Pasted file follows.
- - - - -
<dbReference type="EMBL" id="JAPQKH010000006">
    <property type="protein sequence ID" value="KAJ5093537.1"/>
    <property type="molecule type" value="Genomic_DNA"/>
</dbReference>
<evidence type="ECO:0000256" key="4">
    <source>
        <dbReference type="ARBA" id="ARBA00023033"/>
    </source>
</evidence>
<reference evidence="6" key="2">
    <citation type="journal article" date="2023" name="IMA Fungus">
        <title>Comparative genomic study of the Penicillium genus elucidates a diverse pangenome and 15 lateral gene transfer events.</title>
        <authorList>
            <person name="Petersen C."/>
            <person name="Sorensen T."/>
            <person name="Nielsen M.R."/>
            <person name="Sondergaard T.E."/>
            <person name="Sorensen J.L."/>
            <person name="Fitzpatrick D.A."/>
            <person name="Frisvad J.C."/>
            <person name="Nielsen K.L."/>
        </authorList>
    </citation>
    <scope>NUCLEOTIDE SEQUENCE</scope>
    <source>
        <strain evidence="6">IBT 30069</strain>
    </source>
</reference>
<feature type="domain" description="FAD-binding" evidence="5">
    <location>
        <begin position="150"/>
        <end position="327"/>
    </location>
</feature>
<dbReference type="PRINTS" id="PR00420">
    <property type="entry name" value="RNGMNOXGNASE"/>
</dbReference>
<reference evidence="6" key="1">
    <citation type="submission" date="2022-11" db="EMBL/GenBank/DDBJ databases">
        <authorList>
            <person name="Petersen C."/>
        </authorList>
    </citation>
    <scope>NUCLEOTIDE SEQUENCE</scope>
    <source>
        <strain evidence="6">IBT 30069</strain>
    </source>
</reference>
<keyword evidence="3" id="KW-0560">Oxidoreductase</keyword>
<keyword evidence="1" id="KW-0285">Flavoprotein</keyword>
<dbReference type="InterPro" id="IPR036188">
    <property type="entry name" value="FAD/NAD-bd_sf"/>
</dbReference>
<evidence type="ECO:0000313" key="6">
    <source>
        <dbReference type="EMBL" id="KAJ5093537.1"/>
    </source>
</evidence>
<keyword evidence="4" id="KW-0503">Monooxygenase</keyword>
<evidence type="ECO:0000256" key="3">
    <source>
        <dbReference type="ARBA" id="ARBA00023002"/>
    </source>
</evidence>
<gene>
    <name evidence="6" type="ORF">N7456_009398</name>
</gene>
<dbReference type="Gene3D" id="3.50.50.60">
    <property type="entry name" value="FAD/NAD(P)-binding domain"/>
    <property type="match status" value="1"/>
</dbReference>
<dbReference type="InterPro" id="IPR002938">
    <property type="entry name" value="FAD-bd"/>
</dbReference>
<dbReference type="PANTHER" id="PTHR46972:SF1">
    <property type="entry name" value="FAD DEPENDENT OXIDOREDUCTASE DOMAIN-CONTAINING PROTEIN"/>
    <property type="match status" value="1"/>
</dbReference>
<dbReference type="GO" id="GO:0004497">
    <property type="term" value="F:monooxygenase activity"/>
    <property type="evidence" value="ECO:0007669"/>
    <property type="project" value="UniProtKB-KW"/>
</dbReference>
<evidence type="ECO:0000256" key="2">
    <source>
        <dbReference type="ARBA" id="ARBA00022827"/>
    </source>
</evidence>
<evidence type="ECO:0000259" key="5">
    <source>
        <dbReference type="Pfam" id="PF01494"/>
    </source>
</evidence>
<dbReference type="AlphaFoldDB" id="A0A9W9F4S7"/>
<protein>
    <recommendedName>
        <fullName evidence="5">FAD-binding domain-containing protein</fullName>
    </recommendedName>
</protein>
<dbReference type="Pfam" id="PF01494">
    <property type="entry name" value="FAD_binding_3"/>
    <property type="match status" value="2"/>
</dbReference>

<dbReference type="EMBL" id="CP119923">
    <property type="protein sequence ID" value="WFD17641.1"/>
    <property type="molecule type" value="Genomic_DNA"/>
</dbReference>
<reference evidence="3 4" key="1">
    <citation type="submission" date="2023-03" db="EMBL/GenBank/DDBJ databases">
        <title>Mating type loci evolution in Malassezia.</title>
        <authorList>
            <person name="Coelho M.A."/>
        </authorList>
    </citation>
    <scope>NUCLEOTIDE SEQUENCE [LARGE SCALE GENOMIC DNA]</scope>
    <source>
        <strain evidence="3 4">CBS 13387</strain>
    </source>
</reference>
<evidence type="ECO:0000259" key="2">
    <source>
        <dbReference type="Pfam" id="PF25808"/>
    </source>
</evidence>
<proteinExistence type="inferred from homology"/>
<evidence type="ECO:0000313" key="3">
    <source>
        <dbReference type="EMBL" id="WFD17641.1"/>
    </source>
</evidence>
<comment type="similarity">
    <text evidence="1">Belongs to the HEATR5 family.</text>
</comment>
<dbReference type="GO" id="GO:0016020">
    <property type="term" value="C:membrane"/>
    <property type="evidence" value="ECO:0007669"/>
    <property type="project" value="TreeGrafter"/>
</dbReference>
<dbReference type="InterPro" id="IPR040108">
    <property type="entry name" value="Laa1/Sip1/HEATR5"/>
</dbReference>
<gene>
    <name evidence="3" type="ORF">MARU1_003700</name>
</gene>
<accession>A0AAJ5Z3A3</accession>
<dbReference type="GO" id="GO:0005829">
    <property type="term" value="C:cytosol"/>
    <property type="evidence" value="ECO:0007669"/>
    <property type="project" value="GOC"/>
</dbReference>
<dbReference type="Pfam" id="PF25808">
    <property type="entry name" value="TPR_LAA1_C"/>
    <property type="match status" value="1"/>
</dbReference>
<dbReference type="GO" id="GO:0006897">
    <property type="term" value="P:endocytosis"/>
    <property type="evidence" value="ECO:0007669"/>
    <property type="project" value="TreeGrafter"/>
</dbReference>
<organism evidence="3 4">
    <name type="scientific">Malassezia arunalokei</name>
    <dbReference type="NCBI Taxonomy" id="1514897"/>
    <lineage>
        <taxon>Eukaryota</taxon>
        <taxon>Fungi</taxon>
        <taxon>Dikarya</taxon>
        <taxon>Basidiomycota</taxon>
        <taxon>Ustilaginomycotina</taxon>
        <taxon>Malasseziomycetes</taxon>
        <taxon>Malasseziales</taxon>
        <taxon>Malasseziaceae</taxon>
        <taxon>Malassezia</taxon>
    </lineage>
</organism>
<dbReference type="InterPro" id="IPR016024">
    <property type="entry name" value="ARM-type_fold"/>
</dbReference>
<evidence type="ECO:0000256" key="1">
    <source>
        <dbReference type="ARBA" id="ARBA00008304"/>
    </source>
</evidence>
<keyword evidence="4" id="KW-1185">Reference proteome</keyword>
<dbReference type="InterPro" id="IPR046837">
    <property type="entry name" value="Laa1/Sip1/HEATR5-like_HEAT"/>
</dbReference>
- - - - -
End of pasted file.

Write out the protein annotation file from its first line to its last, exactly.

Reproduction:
<dbReference type="EMBL" id="JAPQKH010000006">
    <property type="protein sequence ID" value="KAJ5093537.1"/>
    <property type="molecule type" value="Genomic_DNA"/>
</dbReference>
<evidence type="ECO:0000256" key="4">
    <source>
        <dbReference type="ARBA" id="ARBA00023033"/>
    </source>
</evidence>
<reference evidence="6" key="2">
    <citation type="journal article" date="2023" name="IMA Fungus">
        <title>Comparative genomic study of the Penicillium genus elucidates a diverse pangenome and 15 lateral gene transfer events.</title>
        <authorList>
            <person name="Petersen C."/>
            <person name="Sorensen T."/>
            <person name="Nielsen M.R."/>
            <person name="Sondergaard T.E."/>
            <person name="Sorensen J.L."/>
            <person name="Fitzpatrick D.A."/>
            <person name="Frisvad J.C."/>
            <person name="Nielsen K.L."/>
        </authorList>
    </citation>
    <scope>NUCLEOTIDE SEQUENCE</scope>
    <source>
        <strain evidence="6">IBT 30069</strain>
    </source>
</reference>
<feature type="domain" description="FAD-binding" evidence="5">
    <location>
        <begin position="150"/>
        <end position="327"/>
    </location>
</feature>
<dbReference type="PRINTS" id="PR00420">
    <property type="entry name" value="RNGMNOXGNASE"/>
</dbReference>
<reference evidence="6" key="1">
    <citation type="submission" date="2022-11" db="EMBL/GenBank/DDBJ databases">
        <authorList>
            <person name="Petersen C."/>
        </authorList>
    </citation>
    <scope>NUCLEOTIDE SEQUENCE</scope>
    <source>
        <strain evidence="6">IBT 30069</strain>
    </source>
</reference>
<keyword evidence="3" id="KW-0560">Oxidoreductase</keyword>
<keyword evidence="1" id="KW-0285">Flavoprotein</keyword>
<dbReference type="InterPro" id="IPR036188">
    <property type="entry name" value="FAD/NAD-bd_sf"/>
</dbReference>
<evidence type="ECO:0000313" key="6">
    <source>
        <dbReference type="EMBL" id="KAJ5093537.1"/>
    </source>
</evidence>
<keyword evidence="4" id="KW-0503">Monooxygenase</keyword>
<evidence type="ECO:0000256" key="3">
    <source>
        <dbReference type="ARBA" id="ARBA00023002"/>
    </source>
</evidence>
<gene>
    <name evidence="6" type="ORF">N7456_009398</name>
</gene>
<dbReference type="Gene3D" id="3.50.50.60">
    <property type="entry name" value="FAD/NAD(P)-binding domain"/>
    <property type="match status" value="1"/>
</dbReference>
<dbReference type="InterPro" id="IPR002938">
    <property type="entry name" value="FAD-bd"/>
</dbReference>
<dbReference type="PANTHER" id="PTHR46972:SF1">
    <property type="entry name" value="FAD DEPENDENT OXIDOREDUCTASE DOMAIN-CONTAINING PROTEIN"/>
    <property type="match status" value="1"/>
</dbReference>
<dbReference type="GO" id="GO:0004497">
    <property type="term" value="F:monooxygenase activity"/>
    <property type="evidence" value="ECO:0007669"/>
    <property type="project" value="UniProtKB-KW"/>
</dbReference>
<evidence type="ECO:0000256" key="2">
    <source>
        <dbReference type="ARBA" id="ARBA00022827"/>
    </source>
</evidence>
<evidence type="ECO:0000259" key="5">
    <source>
        <dbReference type="Pfam" id="PF01494"/>
    </source>
</evidence>
<dbReference type="AlphaFoldDB" id="A0A9W9F4S7"/>
<protein>
    <recommendedName>
        <fullName evidence="5">FAD-binding domain-containing protein</fullName>
    </recommendedName>
</protein>
<dbReference type="Pfam" id="PF01494">
    <property type="entry name" value="FAD_binding_3"/>
    <property type="match status" value="2"/>
</dbReference>

<dbReference type="EMBL" id="CP119923">
    <property type="protein sequence ID" value="WFD17641.1"/>
    <property type="molecule type" value="Genomic_DNA"/>
</dbReference>
<reference evidence="3 4" key="1">
    <citation type="submission" date="2023-03" db="EMBL/GenBank/DDBJ databases">
        <title>Mating type loci evolution in Malassezia.</title>
        <authorList>
            <person name="Coelho M.A."/>
        </authorList>
    </citation>
    <scope>NUCLEOTIDE SEQUENCE [LARGE SCALE GENOMIC DNA]</scope>
    <source>
        <strain evidence="3 4">CBS 13387</strain>
    </source>
</reference>
<evidence type="ECO:0000259" key="2">
    <source>
        <dbReference type="Pfam" id="PF25808"/>
    </source>
</evidence>
<proteinExistence type="inferred from homology"/>
<evidence type="ECO:0000313" key="3">
    <source>
        <dbReference type="EMBL" id="WFD17641.1"/>
    </source>
</evidence>
<comment type="similarity">
    <text evidence="1">Belongs to the HEATR5 family.</text>
</comment>
<dbReference type="GO" id="GO:0016020">
    <property type="term" value="C:membrane"/>
    <property type="evidence" value="ECO:0007669"/>
    <property type="project" value="TreeGrafter"/>
</dbReference>
<dbReference type="InterPro" id="IPR040108">
    <property type="entry name" value="Laa1/Sip1/HEATR5"/>
</dbReference>
<gene>
    <name evidence="3" type="ORF">MARU1_003700</name>
</gene>
<accession>A0AAJ5Z3A3</accession>
<dbReference type="GO" id="GO:0005829">
    <property type="term" value="C:cytosol"/>
    <property type="evidence" value="ECO:0007669"/>
    <property type="project" value="GOC"/>
</dbReference>
<dbReference type="Pfam" id="PF25808">
    <property type="entry name" value="TPR_LAA1_C"/>
    <property type="match status" value="1"/>
</dbReference>
<dbReference type="GO" id="GO:0006897">
    <property type="term" value="P:endocytosis"/>
    <property type="evidence" value="ECO:0007669"/>
    <property type="project" value="TreeGrafter"/>
</dbReference>
<organism evidence="3 4">
    <name type="scientific">Malassezia arunalokei</name>
    <dbReference type="NCBI Taxonomy" id="1514897"/>
    <lineage>
        <taxon>Eukaryota</taxon>
        <taxon>Fungi</taxon>
        <taxon>Dikarya</taxon>
        <taxon>Basidiomycota</taxon>
        <taxon>Ustilaginomycotina</taxon>
        <taxon>Malasseziomycetes</taxon>
        <taxon>Malasseziales</taxon>
        <taxon>Malasseziaceae</taxon>
        <taxon>Malassezia</taxon>
    </lineage>
</organism>
<dbReference type="InterPro" id="IPR016024">
    <property type="entry name" value="ARM-type_fold"/>
</dbReference>
<evidence type="ECO:0000256" key="1">
    <source>
        <dbReference type="ARBA" id="ARBA00008304"/>
    </source>
</evidence>
<keyword evidence="4" id="KW-1185">Reference proteome</keyword>
<dbReference type="InterPro" id="IPR046837">
    <property type="entry name" value="Laa1/Sip1/HEATR5-like_HEAT"/>
</dbReference>